By far the largest group of temples is clustered around the Bindu Sagar, 2 km south of Bhubaneswar. This small artificial lake is itself a place of great religious importance. The lake is the main bathing place both for the pilgrims as well as for the Lingaraj deity.
Immediately south of the Bindu Sagar stands the most stylistically evolved temple in all Orissa. Built early in the 11th century the mighty Lingaraj Mandir has remained very much a living shrine. The two nearest entrance halls, Hall of Offering and Hall of Dance, are associated with the rise of the devdasi system. Beautiful sculpture depicting the music and dance rituals that would once have taken place inside the temple adorns its walls.
The gleaming, white Vishwa Shanti Stupa on Dhauli Hill, 5 km south of Bhubaneswar on the Pipli road, overlooks the spot where the Mauryan emperor Ashoka defeated the Kalingas in the decisive battle of 2 BC. Built in 172 by an association of Japanese Buddhists, the modern stupa, which eclipses its older predecessor nearby, stands a memorial to Ashoka's legendary change of heart, and the massive religious sea change it precipitated. Panels around the sides illustrate episodes from the lives of Ashoka and the Buddha while the umbrella-like projections on the top symbolize the five cardinal Buddhist virtues of faith, hope, compassion, forgiveness and non-violence.
The entire Konark Temple is in the shape of Lord Surya's war chariot. The temple was intended both as an offering Vedic sun god and as a symbol for the passage of time itself. The seven horses straining to haul the sun eastwards represented the days of the week. However much of the temple today is in ruins. The wheels ranged along the base stand for the twelve months, each with hour strikes detailed with pictures of the eight ideal stages of a woman's day.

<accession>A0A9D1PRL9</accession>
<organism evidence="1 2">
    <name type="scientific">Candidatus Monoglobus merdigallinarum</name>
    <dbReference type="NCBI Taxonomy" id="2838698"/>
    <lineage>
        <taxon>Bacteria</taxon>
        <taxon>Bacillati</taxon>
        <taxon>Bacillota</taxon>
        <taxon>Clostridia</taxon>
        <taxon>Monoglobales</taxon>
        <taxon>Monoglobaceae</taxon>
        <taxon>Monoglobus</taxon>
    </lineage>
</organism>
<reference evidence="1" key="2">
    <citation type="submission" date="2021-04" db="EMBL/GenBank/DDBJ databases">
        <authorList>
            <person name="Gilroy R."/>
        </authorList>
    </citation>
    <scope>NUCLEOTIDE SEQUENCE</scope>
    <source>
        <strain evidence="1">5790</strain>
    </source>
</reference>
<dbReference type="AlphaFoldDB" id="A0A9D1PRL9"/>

Initially a stone pillar crowned with an image of Aruna, Surya's charioteer, stood in front of the main door, though this has since been moved to the eastern gateway of the Jagannath temple in Puri. The once-lofty sanctuary tower has been now reduced to little more than sandstone slabs tumbling from the western wing. The porch or jagaihaiui has become Konark's real centerpiece. Its impressive pyramidal roof, reaching to a height of 38m, is divided into three tiers.
Among the carved figures on the bottom platform is a four-headed, six-armed Shiva as Nataraja, garlanded with severed heads and performing the dance of death. Though now blocked up, the huge cubic interior of the porch was a marvel of medieval architecture. The original builders ran into problems installing its heavy ornamental ceiling, and had to forge ten-meter iron beams as support - a considerable engineering feat for the time.
Amazingly elaborate sculpture embellishes the temple's exterior with a profusion of deities, animals, floral patterns, bejeweled couples, voluptuous maidens, mythical beasts and aquatic monsters. To find out more about the temple the travelers need to visit the shrine themselves.